City Denies Area Bar's Liquor License Application: Reality TV To Blame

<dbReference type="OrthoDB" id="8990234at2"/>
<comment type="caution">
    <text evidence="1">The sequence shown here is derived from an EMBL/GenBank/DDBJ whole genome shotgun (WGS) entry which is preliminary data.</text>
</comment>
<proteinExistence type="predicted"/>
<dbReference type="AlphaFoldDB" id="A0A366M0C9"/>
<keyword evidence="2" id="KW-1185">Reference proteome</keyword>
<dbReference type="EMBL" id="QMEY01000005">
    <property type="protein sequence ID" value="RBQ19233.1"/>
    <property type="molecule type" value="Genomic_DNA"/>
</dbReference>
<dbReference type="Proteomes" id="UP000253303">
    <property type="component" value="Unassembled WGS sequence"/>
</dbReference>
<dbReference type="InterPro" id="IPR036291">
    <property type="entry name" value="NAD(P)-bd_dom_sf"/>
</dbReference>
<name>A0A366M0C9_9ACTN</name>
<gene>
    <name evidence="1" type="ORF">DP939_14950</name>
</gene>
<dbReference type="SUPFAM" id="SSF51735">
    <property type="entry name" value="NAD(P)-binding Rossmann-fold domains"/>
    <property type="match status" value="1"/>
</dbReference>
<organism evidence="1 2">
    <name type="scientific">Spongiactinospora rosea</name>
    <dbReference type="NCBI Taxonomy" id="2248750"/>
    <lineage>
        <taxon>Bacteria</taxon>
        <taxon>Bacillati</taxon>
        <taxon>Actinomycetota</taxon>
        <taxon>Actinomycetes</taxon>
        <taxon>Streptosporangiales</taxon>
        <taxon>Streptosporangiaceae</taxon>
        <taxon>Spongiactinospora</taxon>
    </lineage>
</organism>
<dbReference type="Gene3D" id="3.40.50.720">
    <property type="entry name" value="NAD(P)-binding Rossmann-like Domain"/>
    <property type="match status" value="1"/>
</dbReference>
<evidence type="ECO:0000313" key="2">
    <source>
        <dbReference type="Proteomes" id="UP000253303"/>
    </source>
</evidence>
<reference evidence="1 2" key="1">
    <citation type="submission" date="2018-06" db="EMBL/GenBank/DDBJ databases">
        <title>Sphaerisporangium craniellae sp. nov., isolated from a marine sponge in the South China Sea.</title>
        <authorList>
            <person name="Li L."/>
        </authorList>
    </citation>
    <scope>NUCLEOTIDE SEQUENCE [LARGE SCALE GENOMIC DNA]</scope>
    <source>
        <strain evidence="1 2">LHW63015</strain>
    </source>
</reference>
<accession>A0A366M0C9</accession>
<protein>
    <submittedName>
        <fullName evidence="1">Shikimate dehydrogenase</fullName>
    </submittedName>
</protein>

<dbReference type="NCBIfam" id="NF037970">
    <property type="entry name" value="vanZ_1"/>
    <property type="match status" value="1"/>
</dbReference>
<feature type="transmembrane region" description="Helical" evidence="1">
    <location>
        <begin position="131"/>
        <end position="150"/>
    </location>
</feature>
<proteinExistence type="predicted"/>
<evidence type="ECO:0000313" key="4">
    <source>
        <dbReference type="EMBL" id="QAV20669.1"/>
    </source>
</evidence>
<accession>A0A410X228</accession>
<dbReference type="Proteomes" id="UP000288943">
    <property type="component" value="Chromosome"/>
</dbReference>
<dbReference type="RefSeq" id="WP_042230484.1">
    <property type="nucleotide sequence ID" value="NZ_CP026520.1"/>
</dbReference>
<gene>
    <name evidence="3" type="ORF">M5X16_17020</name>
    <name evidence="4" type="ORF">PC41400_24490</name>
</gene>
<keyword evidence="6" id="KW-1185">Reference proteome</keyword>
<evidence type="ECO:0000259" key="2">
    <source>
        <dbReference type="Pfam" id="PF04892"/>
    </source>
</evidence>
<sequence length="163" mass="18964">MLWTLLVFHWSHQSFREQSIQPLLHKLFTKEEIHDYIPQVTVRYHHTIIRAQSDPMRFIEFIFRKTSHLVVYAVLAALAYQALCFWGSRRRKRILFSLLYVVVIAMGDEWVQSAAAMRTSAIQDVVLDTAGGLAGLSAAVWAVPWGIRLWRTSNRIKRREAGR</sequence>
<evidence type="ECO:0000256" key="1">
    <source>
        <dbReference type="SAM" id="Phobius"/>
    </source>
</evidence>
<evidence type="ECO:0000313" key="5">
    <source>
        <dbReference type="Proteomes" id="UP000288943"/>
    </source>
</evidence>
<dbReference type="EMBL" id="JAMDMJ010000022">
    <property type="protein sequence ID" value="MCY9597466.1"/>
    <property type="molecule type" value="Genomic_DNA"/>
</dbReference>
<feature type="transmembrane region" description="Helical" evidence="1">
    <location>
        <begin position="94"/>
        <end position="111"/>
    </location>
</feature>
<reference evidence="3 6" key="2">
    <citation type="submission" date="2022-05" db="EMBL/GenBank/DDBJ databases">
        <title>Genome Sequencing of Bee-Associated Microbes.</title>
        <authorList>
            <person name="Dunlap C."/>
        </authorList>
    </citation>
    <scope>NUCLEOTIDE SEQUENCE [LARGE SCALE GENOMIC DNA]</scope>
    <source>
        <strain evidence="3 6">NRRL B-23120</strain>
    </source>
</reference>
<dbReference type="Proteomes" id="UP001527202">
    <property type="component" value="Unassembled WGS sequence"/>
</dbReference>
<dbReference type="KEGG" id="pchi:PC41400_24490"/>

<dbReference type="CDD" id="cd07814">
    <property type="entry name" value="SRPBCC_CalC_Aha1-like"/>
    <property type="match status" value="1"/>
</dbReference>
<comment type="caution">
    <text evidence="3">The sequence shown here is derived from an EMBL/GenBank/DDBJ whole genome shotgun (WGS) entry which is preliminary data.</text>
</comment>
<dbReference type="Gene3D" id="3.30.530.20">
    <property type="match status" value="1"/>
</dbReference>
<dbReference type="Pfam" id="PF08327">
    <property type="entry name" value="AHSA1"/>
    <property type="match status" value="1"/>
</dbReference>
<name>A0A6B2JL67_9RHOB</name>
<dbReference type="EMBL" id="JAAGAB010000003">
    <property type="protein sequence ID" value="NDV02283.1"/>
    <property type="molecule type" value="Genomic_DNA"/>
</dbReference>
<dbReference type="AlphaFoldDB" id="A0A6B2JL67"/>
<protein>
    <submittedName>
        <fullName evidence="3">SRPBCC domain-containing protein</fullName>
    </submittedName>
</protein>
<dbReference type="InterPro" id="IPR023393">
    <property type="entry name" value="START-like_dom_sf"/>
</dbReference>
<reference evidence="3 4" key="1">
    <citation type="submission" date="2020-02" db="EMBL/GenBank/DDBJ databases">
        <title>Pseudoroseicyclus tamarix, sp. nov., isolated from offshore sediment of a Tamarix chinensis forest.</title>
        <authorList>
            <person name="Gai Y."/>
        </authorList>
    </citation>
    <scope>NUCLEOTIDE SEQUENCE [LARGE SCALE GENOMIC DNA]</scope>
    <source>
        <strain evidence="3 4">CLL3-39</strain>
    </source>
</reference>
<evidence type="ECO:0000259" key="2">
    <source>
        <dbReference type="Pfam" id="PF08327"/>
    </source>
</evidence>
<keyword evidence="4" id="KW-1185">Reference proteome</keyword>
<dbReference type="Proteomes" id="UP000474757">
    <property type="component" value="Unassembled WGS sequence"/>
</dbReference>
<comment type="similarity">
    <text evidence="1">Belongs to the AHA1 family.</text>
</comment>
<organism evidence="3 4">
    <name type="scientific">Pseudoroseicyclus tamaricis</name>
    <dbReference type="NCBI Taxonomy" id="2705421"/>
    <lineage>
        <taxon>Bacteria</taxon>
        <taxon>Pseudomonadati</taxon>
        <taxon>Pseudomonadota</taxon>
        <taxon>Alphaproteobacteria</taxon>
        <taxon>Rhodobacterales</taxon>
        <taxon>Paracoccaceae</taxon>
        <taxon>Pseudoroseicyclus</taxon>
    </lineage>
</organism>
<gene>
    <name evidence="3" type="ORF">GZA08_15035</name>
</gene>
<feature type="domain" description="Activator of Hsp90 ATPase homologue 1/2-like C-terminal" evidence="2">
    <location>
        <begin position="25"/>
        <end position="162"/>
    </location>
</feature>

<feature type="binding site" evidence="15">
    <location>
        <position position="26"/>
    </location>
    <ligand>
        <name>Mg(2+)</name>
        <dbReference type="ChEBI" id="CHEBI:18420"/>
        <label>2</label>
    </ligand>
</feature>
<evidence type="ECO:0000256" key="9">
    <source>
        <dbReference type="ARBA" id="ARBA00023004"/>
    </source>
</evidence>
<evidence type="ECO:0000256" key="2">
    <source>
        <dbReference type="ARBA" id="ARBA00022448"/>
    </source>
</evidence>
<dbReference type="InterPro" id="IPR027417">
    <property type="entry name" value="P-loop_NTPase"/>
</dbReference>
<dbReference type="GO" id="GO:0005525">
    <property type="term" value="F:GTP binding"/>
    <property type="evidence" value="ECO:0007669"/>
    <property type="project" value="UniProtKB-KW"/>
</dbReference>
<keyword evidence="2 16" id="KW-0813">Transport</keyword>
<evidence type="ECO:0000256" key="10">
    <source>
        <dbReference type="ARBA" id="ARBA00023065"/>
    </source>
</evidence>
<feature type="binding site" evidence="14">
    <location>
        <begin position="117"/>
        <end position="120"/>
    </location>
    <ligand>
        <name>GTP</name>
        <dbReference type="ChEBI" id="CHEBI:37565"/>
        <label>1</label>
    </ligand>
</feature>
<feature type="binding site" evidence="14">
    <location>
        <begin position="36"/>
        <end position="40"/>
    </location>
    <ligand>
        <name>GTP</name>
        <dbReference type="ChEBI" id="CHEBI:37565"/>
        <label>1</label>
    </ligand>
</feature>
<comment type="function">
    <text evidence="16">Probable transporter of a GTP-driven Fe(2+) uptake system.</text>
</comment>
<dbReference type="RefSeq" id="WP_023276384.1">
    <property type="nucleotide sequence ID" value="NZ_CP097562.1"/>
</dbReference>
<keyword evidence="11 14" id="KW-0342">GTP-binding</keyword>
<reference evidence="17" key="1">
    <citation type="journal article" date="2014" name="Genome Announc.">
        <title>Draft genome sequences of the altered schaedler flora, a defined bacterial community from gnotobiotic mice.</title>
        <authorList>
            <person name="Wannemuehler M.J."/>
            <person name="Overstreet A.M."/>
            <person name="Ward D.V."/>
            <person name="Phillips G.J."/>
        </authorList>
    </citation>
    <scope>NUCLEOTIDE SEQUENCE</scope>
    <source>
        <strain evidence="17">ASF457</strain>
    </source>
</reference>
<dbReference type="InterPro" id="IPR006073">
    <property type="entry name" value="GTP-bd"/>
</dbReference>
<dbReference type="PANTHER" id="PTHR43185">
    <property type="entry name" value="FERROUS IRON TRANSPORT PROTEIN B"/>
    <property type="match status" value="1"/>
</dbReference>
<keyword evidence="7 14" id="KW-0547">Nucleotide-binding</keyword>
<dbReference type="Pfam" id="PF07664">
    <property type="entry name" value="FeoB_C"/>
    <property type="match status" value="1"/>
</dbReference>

Franque Thompson COUNCIL BLUFFS, IA (KPTM)- The popular reality television show, "Bar Rescue" on SPIKE TV came to Council Bluffs to help "O Face" bar gain more business. The idea of a better bar was something bar owner, Matthew Overmyer, looked forward too. "We thought we were going to get a remodel. I mean who wouldn't want new tables, new chairs, new glass wear, you know, free liquor to be put into your bar that you can later sell for a profit," said Overmyer. However, Overmyer said he and his staff had to do some acting on the reality show in order to make it on air. For example, two employees staged a fight. Overmyer said he was told the fight and added drama would help the show's ratings. For participating in the show, Bar Rescue will, in return, fix the entire bar and also provide free alcohol. However, O Face never saw that deal. On top of being left empty handed, the episode has set up a new issue between the bar and the Council Bluffs City Council. Members voted three to two against renewing the bars liquor license. O Face is the only business out of seven applications for a liquor license approval that was denied. "The main reason why I voted no is to at least send a message to the bar owner that that is unacceptable and that he has caused embarrassment to our community," said council member Lynne Branigan. Officials said the bar has no violations. Throughout its entire four years of business, O Face only has one citation. Overmyer said the council's vote was unfair. "I seriously did not expect that. I was shocked, to say the least. There's really not a word to describe how surprised I was." Branigan said no one in the community had really spoken of O Face or heard anything problems coming from the area, but said she became concerned as soon as the episode aired. "It's shameful, it's embarrassing, it didn't need to happen and hopefully that's a lesson for anyone who wants to be on reality TV, it may not be reality, but you're out there in the public and that's what the public is seeing," said Branigan. "We signed up to be on a reality TV show thinking it was going to be a good thing. We had no intention of this harming the city or harming anybody's reputation," said Overmyer. Overmyer said he is disappointed in the council's vote and plans to file an appeal with the state liquor commission. He hopes the state can see past the fake reality of reality TV. "We understood what they were trying to do and we just thought it was going to go a different direction with that. And in no way shape or form did we think we're going to try to make the city of council bluffs look the way that they did," he said.